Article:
Sustainablity in Photography

Discussion in 'Ethics and Philosophy' started by Derek Lofgreen, May 18, 2010.

  1. Derek Lofgreen

    Derek Lofgreen Subscriber

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    I was listening to some old pod casts of Analog photo radio and heard the mention of sustainability in photography. It got me thinking about it in both an environmental point of view and in the "digital race" to keep up with the latest gear at what seems to be a ridicules cost. Isn't it easier, cheaper, and less environmentally damaging to just keep your old camera that worked fine last week and buy the new latest and greatest film for your upgrade? less landfill space used and raw materials. After all, the difference in the image is what the photographer brings to it and creates than what he/she shot it with right? You can see my other thoughts on my blog. What do you guys think about this new consumer driven model of photography? How is it sustainable? I just can't see how this can go on and be a good thing all the way around. Maybe I am missing something.

    D.
     
  2. Mainecoonmaniac

    Mainecoonmaniac Subscriber

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    I don't think the data is out yet on digital cameras. The old days when everyone shot film, film was used of course and if you took it to a drug store to have it processed, they would print everyone. It's not so sustainable as folks shooting digital then erasing the out takes. On the flip side, people that shoot film cameras really don't upgrade their cameras while some digital cameras upgrade every few years. At least on the commercial side, it's mostly shot digitally. I don't think their are budgets for shooting and processing film anymore. On that front, commercial photography is greener. I'm interested in the analysis of how sustainable digital versus analog photography are.
     
  3. Mike Wilde

    Mike Wilde Member

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    I had a curve swung at me in a chat around the office yesterday on sustainability and I am not sure how to react to it.

    We just had a beautiful early summer weekend of weather. I was at a scouts/cubs/beavers campout with my kids.

    I mentioned that a guy I know - one of the other kids parents had gotten his motorcyle out for summer. After dropping the kids off he was going for a spin on the bike. His wife was working that weekend. When he picked up his kids he reported that he had cruised over 780km in the course of the day and two nights that the kids were at the campout. I said is did not get just cruising around in a vehicle.

    My boss, a bit of a rev head, said that I likely put out more impact on the environment with the photos I will process from the weekend's shoot of the events than the guy riding his bike just for the sake of riding.

    I'm not sure if that is a reasonable claim by my boss or not.
     
  4. jnanian

    jnanian Advertiser Advertiser

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    the funny thing is that digital commercial work isn't any less expensive than film ..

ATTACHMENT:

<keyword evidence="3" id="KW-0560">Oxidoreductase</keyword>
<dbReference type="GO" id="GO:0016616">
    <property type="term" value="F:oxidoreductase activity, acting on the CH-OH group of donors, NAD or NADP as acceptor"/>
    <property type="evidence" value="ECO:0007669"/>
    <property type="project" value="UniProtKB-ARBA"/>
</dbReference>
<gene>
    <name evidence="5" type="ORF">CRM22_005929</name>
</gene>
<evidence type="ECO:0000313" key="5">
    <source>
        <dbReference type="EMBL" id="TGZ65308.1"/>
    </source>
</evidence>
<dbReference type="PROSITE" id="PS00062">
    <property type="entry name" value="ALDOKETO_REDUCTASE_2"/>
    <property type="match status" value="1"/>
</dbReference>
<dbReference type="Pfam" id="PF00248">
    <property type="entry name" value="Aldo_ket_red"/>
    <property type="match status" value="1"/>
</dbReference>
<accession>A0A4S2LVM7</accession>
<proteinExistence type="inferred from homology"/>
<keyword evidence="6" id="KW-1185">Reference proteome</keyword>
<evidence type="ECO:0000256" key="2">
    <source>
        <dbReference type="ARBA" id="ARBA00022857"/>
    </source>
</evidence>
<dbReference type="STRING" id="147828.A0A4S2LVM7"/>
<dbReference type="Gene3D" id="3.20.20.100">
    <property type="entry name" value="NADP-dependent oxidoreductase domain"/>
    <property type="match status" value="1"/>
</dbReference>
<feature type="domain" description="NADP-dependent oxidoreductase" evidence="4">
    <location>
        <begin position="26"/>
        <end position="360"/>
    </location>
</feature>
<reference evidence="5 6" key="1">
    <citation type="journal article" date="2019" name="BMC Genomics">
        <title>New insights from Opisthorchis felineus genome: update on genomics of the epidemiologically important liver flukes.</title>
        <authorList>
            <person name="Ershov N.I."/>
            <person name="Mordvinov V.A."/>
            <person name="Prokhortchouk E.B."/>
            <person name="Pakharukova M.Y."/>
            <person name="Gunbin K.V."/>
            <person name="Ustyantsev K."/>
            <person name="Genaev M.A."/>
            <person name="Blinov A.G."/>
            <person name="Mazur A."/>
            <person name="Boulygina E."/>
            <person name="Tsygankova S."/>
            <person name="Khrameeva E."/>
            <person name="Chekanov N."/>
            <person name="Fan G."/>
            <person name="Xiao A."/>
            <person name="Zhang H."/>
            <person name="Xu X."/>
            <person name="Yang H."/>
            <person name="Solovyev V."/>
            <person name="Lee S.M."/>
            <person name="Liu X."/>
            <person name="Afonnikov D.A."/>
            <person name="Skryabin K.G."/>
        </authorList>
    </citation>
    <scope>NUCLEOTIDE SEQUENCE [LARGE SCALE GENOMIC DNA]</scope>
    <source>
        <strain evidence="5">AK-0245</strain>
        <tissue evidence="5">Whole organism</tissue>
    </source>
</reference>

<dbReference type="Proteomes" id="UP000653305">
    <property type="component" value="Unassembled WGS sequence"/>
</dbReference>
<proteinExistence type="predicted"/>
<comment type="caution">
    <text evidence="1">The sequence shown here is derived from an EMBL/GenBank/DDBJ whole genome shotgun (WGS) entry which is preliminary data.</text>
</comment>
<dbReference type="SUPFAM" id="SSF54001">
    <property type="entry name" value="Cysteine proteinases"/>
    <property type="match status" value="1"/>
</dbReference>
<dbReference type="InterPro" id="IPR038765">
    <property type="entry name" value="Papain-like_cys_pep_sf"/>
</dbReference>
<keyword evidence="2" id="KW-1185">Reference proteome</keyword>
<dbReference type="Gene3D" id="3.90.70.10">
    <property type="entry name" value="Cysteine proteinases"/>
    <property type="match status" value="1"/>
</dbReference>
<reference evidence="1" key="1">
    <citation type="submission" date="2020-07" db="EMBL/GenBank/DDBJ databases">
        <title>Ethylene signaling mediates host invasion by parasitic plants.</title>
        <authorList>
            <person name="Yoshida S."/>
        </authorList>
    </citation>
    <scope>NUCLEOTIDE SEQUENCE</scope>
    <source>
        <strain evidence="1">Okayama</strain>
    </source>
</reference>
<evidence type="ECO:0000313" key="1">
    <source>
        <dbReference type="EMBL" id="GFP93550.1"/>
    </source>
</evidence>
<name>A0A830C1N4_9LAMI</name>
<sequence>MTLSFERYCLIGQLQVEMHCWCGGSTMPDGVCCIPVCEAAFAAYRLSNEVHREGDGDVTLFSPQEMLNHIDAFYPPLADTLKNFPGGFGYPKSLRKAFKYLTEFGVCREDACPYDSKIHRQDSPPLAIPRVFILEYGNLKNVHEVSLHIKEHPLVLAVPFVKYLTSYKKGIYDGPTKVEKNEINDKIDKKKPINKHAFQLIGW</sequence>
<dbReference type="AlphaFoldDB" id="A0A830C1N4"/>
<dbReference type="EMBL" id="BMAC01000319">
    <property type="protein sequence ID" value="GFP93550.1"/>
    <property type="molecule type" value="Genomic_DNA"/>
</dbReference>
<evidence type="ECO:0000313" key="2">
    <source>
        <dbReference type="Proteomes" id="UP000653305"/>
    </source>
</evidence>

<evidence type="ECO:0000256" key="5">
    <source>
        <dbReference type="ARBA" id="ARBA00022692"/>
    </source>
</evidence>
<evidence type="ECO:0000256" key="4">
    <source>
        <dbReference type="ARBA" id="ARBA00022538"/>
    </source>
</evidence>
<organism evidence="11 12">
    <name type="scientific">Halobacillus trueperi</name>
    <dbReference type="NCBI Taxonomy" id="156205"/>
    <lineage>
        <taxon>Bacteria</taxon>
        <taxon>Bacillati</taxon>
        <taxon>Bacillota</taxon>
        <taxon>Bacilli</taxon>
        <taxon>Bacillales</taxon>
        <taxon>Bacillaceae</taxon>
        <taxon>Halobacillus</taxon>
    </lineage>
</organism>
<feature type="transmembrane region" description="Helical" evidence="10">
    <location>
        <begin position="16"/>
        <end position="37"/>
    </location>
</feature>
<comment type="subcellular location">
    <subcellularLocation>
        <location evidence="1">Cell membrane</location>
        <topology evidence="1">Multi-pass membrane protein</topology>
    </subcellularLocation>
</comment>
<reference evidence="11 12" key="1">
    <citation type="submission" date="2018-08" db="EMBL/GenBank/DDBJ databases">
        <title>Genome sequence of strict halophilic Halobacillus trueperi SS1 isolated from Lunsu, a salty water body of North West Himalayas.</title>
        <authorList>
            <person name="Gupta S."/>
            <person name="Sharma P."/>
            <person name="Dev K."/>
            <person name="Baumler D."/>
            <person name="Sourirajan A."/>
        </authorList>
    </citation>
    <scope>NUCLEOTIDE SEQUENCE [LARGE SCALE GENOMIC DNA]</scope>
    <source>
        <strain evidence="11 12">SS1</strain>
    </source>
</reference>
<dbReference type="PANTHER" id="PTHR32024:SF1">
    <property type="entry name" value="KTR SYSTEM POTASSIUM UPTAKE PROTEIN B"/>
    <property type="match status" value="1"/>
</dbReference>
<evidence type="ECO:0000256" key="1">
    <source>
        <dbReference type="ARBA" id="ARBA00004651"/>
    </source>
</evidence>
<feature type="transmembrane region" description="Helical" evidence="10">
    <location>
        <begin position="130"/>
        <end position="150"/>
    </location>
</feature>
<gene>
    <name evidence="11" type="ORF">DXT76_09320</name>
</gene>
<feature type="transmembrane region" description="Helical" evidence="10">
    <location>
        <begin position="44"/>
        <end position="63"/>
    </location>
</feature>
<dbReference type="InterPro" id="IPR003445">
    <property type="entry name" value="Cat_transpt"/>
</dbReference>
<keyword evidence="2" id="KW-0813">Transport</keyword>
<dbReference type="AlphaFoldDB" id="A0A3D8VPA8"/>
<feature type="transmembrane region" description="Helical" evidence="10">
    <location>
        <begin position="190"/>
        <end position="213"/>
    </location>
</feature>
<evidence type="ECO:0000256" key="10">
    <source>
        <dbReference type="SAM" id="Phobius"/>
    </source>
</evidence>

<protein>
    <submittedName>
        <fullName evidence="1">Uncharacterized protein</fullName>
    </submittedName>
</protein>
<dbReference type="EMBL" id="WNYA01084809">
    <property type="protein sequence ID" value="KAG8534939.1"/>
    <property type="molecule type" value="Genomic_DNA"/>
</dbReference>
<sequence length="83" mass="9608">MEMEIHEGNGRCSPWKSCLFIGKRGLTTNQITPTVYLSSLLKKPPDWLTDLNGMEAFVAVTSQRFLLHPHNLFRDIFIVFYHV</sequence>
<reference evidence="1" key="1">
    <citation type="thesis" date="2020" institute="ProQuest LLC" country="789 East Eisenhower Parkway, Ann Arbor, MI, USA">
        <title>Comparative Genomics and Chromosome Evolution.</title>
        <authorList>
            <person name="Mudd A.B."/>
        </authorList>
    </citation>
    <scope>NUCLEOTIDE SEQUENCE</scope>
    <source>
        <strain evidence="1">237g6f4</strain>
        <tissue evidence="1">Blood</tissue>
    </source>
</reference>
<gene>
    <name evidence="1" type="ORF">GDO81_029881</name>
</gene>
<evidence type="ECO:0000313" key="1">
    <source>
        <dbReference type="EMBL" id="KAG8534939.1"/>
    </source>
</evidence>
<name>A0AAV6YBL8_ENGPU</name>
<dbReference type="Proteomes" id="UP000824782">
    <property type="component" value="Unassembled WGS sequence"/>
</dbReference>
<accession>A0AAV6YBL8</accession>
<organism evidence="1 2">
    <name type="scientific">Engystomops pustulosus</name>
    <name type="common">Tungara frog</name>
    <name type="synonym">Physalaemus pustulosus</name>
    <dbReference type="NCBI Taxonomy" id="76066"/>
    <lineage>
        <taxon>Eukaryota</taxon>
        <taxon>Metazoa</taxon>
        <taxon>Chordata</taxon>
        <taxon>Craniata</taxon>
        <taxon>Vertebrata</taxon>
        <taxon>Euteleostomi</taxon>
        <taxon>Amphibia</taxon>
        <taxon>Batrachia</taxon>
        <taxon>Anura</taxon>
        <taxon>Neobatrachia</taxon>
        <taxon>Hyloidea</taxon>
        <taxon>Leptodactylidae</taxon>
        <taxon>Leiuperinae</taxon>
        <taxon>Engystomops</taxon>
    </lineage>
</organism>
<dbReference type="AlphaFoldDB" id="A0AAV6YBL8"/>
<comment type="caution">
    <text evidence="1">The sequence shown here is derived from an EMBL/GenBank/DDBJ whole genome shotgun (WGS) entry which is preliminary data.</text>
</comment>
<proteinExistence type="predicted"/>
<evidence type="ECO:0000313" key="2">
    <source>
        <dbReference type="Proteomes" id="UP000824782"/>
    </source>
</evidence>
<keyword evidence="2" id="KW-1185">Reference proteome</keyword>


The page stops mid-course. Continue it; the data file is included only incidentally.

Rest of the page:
someone has to get paid to sit like a drone infront of the screen ...
    to make the image look "perfect " or cherry pick a still out of the stream
    if the images were shot on HD ... unless of course it is the unpaid intern
    or new recruit / assistant that is getting paid very little to do that ...

    in the end i am not sure "ewaste" is any less harmful that photochemistry or
    the pollution made from making film and paper. lets not forget that
    EK was listed as one of the largest polluters in the USA for years ...
    and now that there are people doing more alternative / more toxic forms
    of photography i wonder if the drips and dribbles of traditional wet plate fixer
    for example are collectively adding up and going into the water supply ...
    i am sure like everything else, a little bit isn't much,
    but when everyone's "a little bit" is added up, it is probably not really a little bit.
     
  5. photomem

    photomem Member

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    I try to be sustainable with my processing, but I have hit a hitch. My Sru is at my studio, but so that I have finer control of temps when processing film, I do it at home. So, I have to haul spent fixer to my studio. Being the incredibly lazy person I am, I hardly ever take the holding vessel to the studio and empty it. So, despite my best efforts, I end up pouring spent fix down the drain. The thing is, I feel horrid about it.

    Overall though, I run as green a shop as possible. I think that even more than chems, reusing things, fixing instead of replacing, and the use of rechargable cells goes much further than chemical supply and disposal. It is at this point that film pulls ahead of digital. My take is that the rapid disposal of equipment and the pollution caused by the manufacture of the equipment is at issue. I would be willing to wager that even at the height of Kodak's pollution, it still pales in comparison to the massive unregulated pollution of camera, sensor, chip, and battery manufacturers in lesser developed Asian and central American nations where regulation is lacking or officials can simply be paid off.

    One more thing, have any of you tried the Eco friendly chems digital truth is selling?